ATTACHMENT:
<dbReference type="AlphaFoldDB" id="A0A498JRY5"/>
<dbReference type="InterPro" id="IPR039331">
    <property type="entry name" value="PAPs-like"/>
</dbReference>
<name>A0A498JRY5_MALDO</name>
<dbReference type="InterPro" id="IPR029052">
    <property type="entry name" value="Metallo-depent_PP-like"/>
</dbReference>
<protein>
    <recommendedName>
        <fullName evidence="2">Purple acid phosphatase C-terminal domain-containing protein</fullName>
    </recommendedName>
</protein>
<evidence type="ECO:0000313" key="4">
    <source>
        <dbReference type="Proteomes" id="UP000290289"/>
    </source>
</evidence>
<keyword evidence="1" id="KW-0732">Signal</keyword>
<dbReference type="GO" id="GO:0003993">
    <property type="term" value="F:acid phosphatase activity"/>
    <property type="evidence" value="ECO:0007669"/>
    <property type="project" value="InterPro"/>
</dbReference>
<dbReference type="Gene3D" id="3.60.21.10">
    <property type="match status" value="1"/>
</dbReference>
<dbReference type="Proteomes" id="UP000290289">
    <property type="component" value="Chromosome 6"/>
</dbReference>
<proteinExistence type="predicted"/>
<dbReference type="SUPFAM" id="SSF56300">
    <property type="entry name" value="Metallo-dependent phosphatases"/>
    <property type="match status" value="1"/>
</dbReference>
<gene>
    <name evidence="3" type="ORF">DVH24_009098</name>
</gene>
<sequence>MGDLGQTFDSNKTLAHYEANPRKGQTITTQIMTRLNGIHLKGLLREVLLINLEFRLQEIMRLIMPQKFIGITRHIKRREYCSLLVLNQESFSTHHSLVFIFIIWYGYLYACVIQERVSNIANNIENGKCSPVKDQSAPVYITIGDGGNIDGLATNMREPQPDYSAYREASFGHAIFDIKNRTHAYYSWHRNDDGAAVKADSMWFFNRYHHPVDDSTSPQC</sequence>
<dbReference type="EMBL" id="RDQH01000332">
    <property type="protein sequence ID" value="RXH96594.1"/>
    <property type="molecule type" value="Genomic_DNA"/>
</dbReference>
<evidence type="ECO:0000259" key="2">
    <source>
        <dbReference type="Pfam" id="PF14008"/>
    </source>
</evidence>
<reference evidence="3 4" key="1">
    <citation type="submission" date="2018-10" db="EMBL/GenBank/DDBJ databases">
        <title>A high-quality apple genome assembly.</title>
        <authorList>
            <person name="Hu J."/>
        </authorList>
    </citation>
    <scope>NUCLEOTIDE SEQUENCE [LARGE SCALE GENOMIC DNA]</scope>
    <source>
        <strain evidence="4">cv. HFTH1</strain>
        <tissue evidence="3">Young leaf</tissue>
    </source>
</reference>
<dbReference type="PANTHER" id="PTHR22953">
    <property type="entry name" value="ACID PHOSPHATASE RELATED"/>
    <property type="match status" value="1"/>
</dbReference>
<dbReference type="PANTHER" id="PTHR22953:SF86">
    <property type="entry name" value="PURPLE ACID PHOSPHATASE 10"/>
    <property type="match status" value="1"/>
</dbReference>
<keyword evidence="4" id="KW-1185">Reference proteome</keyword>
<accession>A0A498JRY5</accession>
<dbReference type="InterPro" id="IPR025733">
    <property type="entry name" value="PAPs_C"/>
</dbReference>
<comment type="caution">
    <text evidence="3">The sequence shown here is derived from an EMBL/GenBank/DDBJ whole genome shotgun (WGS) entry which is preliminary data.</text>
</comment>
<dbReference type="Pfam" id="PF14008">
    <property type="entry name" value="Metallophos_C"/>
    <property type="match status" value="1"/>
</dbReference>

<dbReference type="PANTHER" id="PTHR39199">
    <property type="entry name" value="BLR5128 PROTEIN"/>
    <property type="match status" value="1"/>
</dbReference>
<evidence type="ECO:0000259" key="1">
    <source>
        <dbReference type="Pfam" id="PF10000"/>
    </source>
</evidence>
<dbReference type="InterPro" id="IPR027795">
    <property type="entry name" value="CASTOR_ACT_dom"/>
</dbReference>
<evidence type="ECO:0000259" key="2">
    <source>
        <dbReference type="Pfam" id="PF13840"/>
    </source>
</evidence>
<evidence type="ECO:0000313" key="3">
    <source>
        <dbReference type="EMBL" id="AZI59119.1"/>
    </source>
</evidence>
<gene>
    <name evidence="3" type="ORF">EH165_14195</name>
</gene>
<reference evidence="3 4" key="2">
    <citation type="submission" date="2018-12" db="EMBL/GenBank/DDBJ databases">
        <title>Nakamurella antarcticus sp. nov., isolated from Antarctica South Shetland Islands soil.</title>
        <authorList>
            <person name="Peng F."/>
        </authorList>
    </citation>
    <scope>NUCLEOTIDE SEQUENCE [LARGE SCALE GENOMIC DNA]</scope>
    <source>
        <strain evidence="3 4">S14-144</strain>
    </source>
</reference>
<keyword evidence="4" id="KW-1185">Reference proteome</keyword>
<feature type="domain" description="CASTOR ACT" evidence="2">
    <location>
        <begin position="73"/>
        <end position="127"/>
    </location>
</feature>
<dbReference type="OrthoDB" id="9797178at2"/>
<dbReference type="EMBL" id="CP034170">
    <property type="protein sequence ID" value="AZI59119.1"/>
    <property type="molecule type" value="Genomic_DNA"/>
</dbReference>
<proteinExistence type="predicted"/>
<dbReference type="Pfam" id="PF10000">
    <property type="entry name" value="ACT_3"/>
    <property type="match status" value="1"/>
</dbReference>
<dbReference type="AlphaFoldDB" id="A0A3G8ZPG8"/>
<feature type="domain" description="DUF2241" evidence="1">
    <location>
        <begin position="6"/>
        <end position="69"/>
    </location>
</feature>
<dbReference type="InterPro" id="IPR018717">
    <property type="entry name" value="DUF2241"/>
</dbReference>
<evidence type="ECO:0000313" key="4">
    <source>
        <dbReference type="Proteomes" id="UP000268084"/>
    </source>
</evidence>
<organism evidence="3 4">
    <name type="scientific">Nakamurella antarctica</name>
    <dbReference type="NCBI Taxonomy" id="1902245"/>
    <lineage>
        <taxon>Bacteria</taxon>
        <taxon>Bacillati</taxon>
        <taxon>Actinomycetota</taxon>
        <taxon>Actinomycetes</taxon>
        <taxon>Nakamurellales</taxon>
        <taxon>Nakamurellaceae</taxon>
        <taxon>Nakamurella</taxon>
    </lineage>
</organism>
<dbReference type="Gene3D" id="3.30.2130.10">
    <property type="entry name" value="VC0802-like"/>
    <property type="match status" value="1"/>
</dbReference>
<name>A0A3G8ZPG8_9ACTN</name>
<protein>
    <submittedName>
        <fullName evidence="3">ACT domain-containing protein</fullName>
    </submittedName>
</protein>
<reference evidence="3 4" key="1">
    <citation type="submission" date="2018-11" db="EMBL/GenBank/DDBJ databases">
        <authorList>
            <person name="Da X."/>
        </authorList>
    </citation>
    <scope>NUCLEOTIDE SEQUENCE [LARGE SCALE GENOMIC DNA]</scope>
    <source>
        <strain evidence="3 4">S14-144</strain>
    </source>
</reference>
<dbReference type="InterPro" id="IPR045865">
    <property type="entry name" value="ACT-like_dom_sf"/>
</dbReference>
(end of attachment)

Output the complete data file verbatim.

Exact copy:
<dbReference type="AlphaFoldDB" id="A0A498JRY5"/>
<dbReference type="InterPro" id="IPR039331">
    <property type="entry name" value="PAPs-like"/>
</dbReference>
<name>A0A498JRY5_MALDO</name>
<dbReference type="InterPro" id="IPR029052">
    <property type="entry name" value="Metallo-depent_PP-like"/>
</dbReference>
<protein>
    <recommendedName>
        <fullName evidence="2">Purple acid phosphatase C-terminal domain-containing protein</fullName>
    </recommendedName>
</protein>
<evidence type="ECO:0000313" key="4">
    <source>
        <dbReference type="Proteomes" id="UP000290289"/>
    </source>
</evidence>
<keyword evidence="1" id="KW-0732">Signal</keyword>
<dbReference type="GO" id="GO:0003993">
    <property type="term" value="F:acid phosphatase activity"/>
    <property type="evidence" value="ECO:0007669"/>
    <property type="project" value="InterPro"/>
</dbReference>
<dbReference type="Gene3D" id="3.60.21.10">
    <property type="match status" value="1"/>
</dbReference>
<dbReference type="Proteomes" id="UP000290289">
    <property type="component" value="Chromosome 6"/>
</dbReference>
<proteinExistence type="predicted"/>
<dbReference type="SUPFAM" id="SSF56300">
    <property type="entry name" value="Metallo-dependent phosphatases"/>
    <property type="match status" value="1"/>
</dbReference>
<gene>
    <name evidence="3" type="ORF">DVH24_009098</name>
</gene>
<sequence>MGDLGQTFDSNKTLAHYEANPRKGQTITTQIMTRLNGIHLKGLLREVLLINLEFRLQEIMRLIMPQKFIGITRHIKRREYCSLLVLNQESFSTHHSLVFIFIIWYGYLYACVIQERVSNIANNIENGKCSPVKDQSAPVYITIGDGGNIDGLATNMREPQPDYSAYREASFGHAIFDIKNRTHAYYSWHRNDDGAAVKADSMWFFNRYHHPVDDSTSPQC</sequence>
<dbReference type="EMBL" id="RDQH01000332">
    <property type="protein sequence ID" value="RXH96594.1"/>
    <property type="molecule type" value="Genomic_DNA"/>
</dbReference>
<evidence type="ECO:0000259" key="2">
    <source>
        <dbReference type="Pfam" id="PF14008"/>
    </source>
</evidence>
<reference evidence="3 4" key="1">
    <citation type="submission" date="2018-10" db="EMBL/GenBank/DDBJ databases">
        <title>A high-quality apple genome assembly.</title>
        <authorList>
            <person name="Hu J."/>
        </authorList>
    </citation>
    <scope>NUCLEOTIDE SEQUENCE [LARGE SCALE GENOMIC DNA]</scope>
    <source>
        <strain evidence="4">cv. HFTH1</strain>
        <tissue evidence="3">Young leaf</tissue>
    </source>
</reference>
<dbReference type="PANTHER" id="PTHR22953">
    <property type="entry name" value="ACID PHOSPHATASE RELATED"/>
    <property type="match status" value="1"/>
</dbReference>
<dbReference type="PANTHER" id="PTHR22953:SF86">
    <property type="entry name" value="PURPLE ACID PHOSPHATASE 10"/>
    <property type="match status" value="1"/>
</dbReference>
<keyword evidence="4" id="KW-1185">Reference proteome</keyword>
<accession>A0A498JRY5</accession>
<dbReference type="InterPro" id="IPR025733">
    <property type="entry name" value="PAPs_C"/>
</dbReference>
<comment type="caution">
    <text evidence="3">The sequence shown here is derived from an EMBL/GenBank/DDBJ whole genome shotgun (WGS) entry which is preliminary data.</text>
</comment>
<dbReference type="Pfam" id="PF14008">
    <property type="entry name" value="Metallophos_C"/>
    <property type="match status" value="1"/>
</dbReference>

<dbReference type="PANTHER" id="PTHR39199">
    <property type="entry name" value="BLR5128 PROTEIN"/>
    <property type="match status" value="1"/>
</dbReference>
<evidence type="ECO:0000259" key="1">
    <source>
        <dbReference type="Pfam" id="PF10000"/>
    </source>
</evidence>
<dbReference type="InterPro" id="IPR027795">
    <property type="entry name" value="CASTOR_ACT_dom"/>
</dbReference>
<evidence type="ECO:0000259" key="2">
    <source>
        <dbReference type="Pfam" id="PF13840"/>
    </source>
</evidence>
<evidence type="ECO:0000313" key="3">
    <source>
        <dbReference type="EMBL" id="AZI59119.1"/>
    </source>
</evidence>
<gene>
    <name evidence="3" type="ORF">EH165_14195</name>
</gene>
<reference evidence="3 4" key="2">
    <citation type="submission" date="2018-12" db="EMBL/GenBank/DDBJ databases">
        <title>Nakamurella antarcticus sp. nov., isolated from Antarctica South Shetland Islands soil.</title>
        <authorList>
            <person name="Peng F."/>
        </authorList>
    </citation>
    <scope>NUCLEOTIDE SEQUENCE [LARGE SCALE GENOMIC DNA]</scope>
    <source>
        <strain evidence="3 4">S14-144</strain>
    </source>
</reference>
<keyword evidence="4" id="KW-1185">Reference proteome</keyword>
<feature type="domain" description="CASTOR ACT" evidence="2">
    <location>
        <begin position="73"/>
        <end position="127"/>
    </location>
</feature>
<dbReference type="OrthoDB" id="9797178at2"/>
<dbReference type="EMBL" id="CP034170">
    <property type="protein sequence ID" value="AZI59119.1"/>
    <property type="molecule type" value="Genomic_DNA"/>
</dbReference>
<proteinExistence type="predicted"/>
<dbReference type="Pfam" id="PF10000">
    <property type="entry name" value="ACT_3"/>
    <property type="match status" value="1"/>
</dbReference>
<dbReference type="AlphaFoldDB" id="A0A3G8ZPG8"/>
<feature type="domain" description="DUF2241" evidence="1">
    <location>
        <begin position="6"/>
        <end position="69"/>
    </location>
</feature>
<dbReference type="InterPro" id="IPR018717">
    <property type="entry name" value="DUF2241"/>
</dbReference>
<evidence type="ECO:0000313" key="4">
    <source>
        <dbReference type="Proteomes" id="UP000268084"/>
    </source>
</evidence>
<organism evidence="3 4">
    <name type="scientific">Nakamurella antarctica</name>
    <dbReference type="NCBI Taxonomy" id="1902245"/>
    <lineage>
        <taxon>Bacteria</taxon>
        <taxon>Bacillati</taxon>
        <taxon>Actinomycetota</taxon>
        <taxon>Actinomycetes</taxon>
        <taxon>Nakamurellales</taxon>
        <taxon>Nakamurellaceae</taxon>
        <taxon>Nakamurella</taxon>
    </lineage>
</organism>
<dbReference type="Gene3D" id="3.30.2130.10">
    <property type="entry name" value="VC0802-like"/>
    <property type="match status" value="1"/>
</dbReference>
<name>A0A3G8ZPG8_9ACTN</name>
<protein>
    <submittedName>
        <fullName evidence="3">ACT domain-containing protein</fullName>
    </submittedName>
</protein>
<reference evidence="3 4" key="1">
    <citation type="submission" date="2018-11" db="EMBL/GenBank/DDBJ databases">
        <authorList>
            <person name="Da X."/>
        </authorList>
    </citation>
    <scope>NUCLEOTIDE SEQUENCE [LARGE SCALE GENOMIC DNA]</scope>
    <source>
        <strain evidence="3 4">S14-144</strain>
    </source>
</reference>
<dbReference type="InterPro" id="IPR045865">
    <property type="entry name" value="ACT-like_dom_sf"/>
</dbReference>